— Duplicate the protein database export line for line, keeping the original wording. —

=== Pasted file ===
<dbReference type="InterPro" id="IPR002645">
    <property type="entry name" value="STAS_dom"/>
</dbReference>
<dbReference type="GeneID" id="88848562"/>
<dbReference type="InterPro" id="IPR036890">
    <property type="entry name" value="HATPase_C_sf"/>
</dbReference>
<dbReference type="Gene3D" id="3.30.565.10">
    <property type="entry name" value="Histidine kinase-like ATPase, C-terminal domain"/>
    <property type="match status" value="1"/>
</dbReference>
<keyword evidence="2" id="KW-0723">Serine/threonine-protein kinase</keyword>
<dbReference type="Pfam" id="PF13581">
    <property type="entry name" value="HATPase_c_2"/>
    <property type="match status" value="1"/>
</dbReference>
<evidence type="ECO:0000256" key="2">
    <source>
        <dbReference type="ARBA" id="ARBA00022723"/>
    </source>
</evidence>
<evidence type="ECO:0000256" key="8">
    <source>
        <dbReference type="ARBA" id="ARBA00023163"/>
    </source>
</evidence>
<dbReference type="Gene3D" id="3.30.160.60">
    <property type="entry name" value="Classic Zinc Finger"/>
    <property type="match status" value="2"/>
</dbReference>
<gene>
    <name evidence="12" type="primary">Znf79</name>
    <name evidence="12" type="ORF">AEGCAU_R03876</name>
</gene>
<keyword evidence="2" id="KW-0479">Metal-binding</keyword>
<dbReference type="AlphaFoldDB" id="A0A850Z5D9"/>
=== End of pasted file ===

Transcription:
<dbReference type="InterPro" id="IPR002645">
    <property type="entry name" value="STAS_dom"/>
</dbReference>
<dbReference type="GeneID" id="88848562"/>
<dbReference type="InterPro" id="IPR036890">
    <property type="entry name" value="HATPase_C_sf"/>
</dbReference>
<dbReference type="Gene3D" id="3.30.565.10">
    <property type="entry name" value="Histidine kinase-like ATPase, C-terminal domain"/>
    <property type="match status" value="1"/>
</dbReference>
<keyword evidence="2" id="KW-0723">Serine/threonine-protein kinase</keyword>
<dbReference type="Pfam" id="PF13581">
    <property type="entry name" value="HATPase_c_2"/>
    <property type="match status" value="1"/>
</dbReference>
<evidence type="ECO:0000256" key="2">
    <source>
        <dbReference type="ARBA" id="ARBA00022723"/>
    </source>
</evidence>
<evidence type="ECO:0000256" key="8">
    <source>
        <dbReference type="ARBA" id="ARBA00023163"/>
    </source>
</evidence>
<dbReference type="Gene3D" id="3.30.160.60">
    <property type="entry name" value="Classic Zinc Finger"/>
    <property type="match status" value="2"/>
</dbReference>
<gene>
    <name evidence="12" type="primary">Znf79</name>
    <name evidence="12" type="ORF">AEGCAU_R03876</name>
</gene>
<keyword evidence="2" id="KW-0479">Metal-binding</keyword>
<dbReference type="AlphaFoldDB" id="A0A850Z5D9"/>